January 3rd, 2018 | Debbie Lamb, Sterling Talent Solutions
DOT Adds Four Semi-Synthetic Opioids to Drug Testing Panel
On October 26, 2017, President Trump officially declared that the opioid crisis in the US is a “national public health emergency”. Every community from rural to urban is affected by the increase of opioid usage in the US. Over two million Americans are estimated to have a problem with opioids and the epidemic continues to grow. The non-medical use of prescription psychotherapeutic drugs –and of pain relievers in particular –is now second only to marijuana use among the nation’s most prevalent drugs of choice. The National Institute on Drug Abuse (NIDA) reported in 2014 that the number of prescriptions for opioids, such as hydrocodone and oxycodone products, have escalated from around 76 million in 1991 to nearly 207 million in 2013.
Employee drug testing is a single data point in the assessment of an employee or candidate and an integral part of candidate and employee assessment. According to the National Council on Alcoholism and Drug Dependence (NCADD), the impact of alcoholism or drug dependence on workplace ranges from increased injuries, higher absenteeism and loss of production. A business that has and enforces a drug and health screening policy will see an increase in the stability of worker productivity while reducing employee turnover. Sterling discussed the increasing impact of in a recent webinar.
Federally Mandated Drug and Alcohol Screening
The Department of Transportation (DOT) has set federally mandated drug and alcohol screening regulations for “anyone designated in DOT regulations as a safety-sensitive employee.” DOT regulations cover safety-sensitive transportation employers and employees. Each DOT agency (e.g., FRA, FMCSA, FTA, FAA, and PHMSA) and the USCG have specific drug and alcohol testing regulations which outline what is subject to their testing regulations. Each employer will implement the regulations that apply to their specific industry. DOT regulated employers must comply with testing procedures found in 49 CFR Part 40 (“Part 40”) and any applicable DOT agency regulations. “Part 40” dictates how the drug and alcohol test is conducted, who is authorized to participate in these testing programs and what employees much do before they return to work following a drug or alcohol violation.
Safety-sensitive employees are subject to drug or alcohol testing for the following situations throughout their tenure with a company: pre-employment, reasonable suspicion/cause, random, return-to-duty, follow-up, and/or post-accident. Previous DOT drug tests required laboratory testing (49 CFR Part 40 Subpart F) for Marijuana, Cocaine, Opiates – opium and codeine derivatives, Amphetamines and methamphetamines and Phencyclidine – PCP. However, based on the release by the Department of Health and Human Services (HHS) of the “Mandatory Guidelines for Federal Workplace Drug Testing Program-Final Rule” on October 1, 2017, the DOT updated their drug testing requirements to include synthetic opioid drugs.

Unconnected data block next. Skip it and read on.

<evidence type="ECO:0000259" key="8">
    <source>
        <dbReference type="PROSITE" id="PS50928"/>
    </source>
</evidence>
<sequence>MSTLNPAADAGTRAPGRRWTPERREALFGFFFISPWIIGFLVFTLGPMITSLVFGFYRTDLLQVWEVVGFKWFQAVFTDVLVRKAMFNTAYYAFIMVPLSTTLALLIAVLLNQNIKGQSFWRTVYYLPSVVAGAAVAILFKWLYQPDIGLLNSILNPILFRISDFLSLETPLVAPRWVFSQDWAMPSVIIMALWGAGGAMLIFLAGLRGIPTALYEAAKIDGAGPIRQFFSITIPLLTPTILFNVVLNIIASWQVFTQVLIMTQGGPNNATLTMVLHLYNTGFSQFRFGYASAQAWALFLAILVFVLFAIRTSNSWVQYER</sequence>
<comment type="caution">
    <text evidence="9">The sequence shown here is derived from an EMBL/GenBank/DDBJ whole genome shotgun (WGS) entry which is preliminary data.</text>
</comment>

DOT Drug Panel Updates
In November, the DOT issued a final rule in the Federal Register which amended its drug testing program requirements for DOT-regulated employers by adding four semi-synthetic opioids to the drug testing panel. The new rule goes into effect on January 1, 2018. The new DOT rule makes the following significant changes:
- Adds four semi-synthetic opioids (hydrocodone, oxycodone, hydromorphone, and oxymorphone) to the drug testing panel
- Adds methylenedioxyamphetamine (MDA) as an initial test analyte because, in addition to being considered a drug of abuse, it is a metabolite of methylenedioxyethylamphetaime (MDEA) and methylenedioxymethamphetamine (MDMA), and such testing potentially acts as a deterrent;
- Removes testing for MDEA from the existing drug testing panel;
- Removes the requirement for employers and consortium/third party administrators (C/TPAs) to submit blind specimens in order to relieve unnecessary burdens on employers
- Adding three “fatal flaws” to the list of when a laboratory would reject a specimen and modifying the “shy bladder” process so that the collector will discard certain questionable specimens.
Update Drug Testing Policies to Comply with New Rules
Companies should have their drug testing policies reviewed and updated for 2018. Employers who comply with DOT drug testing standards should modify their drug testing policies based on the updated rules. Employers that are not subject to DOT requirements, but comply with the HHS Mandatory Guidelines for Federal Workplace Drug Testing Programs also should consider whether to modify their drug testing policies to comply with the new rules and guidelines. Companies who promote a drug-free environment will need to review their policy with legal counsel, consistently apply drug testing policies across all candidates and employees and consider the health and safety of all workers in the application of the predetermined drug screening policy.
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